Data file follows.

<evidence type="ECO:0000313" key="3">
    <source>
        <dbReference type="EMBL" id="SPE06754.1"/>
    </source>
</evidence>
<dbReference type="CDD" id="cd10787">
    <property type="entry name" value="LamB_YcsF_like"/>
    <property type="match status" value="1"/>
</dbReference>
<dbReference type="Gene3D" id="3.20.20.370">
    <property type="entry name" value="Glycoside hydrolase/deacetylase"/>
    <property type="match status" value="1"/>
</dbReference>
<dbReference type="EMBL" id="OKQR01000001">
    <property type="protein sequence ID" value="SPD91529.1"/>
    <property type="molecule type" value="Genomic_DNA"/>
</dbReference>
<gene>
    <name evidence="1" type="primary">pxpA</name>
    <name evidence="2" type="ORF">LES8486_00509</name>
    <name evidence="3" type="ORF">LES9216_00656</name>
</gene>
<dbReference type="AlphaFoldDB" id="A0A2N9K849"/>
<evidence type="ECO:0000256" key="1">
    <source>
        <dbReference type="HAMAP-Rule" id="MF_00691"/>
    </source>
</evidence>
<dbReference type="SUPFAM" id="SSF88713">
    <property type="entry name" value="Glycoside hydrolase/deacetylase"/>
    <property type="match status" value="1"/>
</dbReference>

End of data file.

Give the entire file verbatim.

<evidence type="ECO:0000313" key="3">
    <source>
        <dbReference type="EMBL" id="SPE06754.1"/>
    </source>
</evidence>
<dbReference type="CDD" id="cd10787">
    <property type="entry name" value="LamB_YcsF_like"/>
    <property type="match status" value="1"/>
</dbReference>
<dbReference type="Gene3D" id="3.20.20.370">
    <property type="entry name" value="Glycoside hydrolase/deacetylase"/>
    <property type="match status" value="1"/>
</dbReference>
<dbReference type="EMBL" id="OKQR01000001">
    <property type="protein sequence ID" value="SPD91529.1"/>
    <property type="molecule type" value="Genomic_DNA"/>
</dbReference>
<gene>
    <name evidence="1" type="primary">pxpA</name>
    <name evidence="2" type="ORF">LES8486_00509</name>
    <name evidence="3" type="ORF">LES9216_00656</name>
</gene>
<dbReference type="AlphaFoldDB" id="A0A2N9K849"/>
<evidence type="ECO:0000256" key="1">
    <source>
        <dbReference type="HAMAP-Rule" id="MF_00691"/>
    </source>
</evidence>
<dbReference type="SUPFAM" id="SSF88713">
    <property type="entry name" value="Glycoside hydrolase/deacetylase"/>
    <property type="match status" value="1"/>
</dbReference>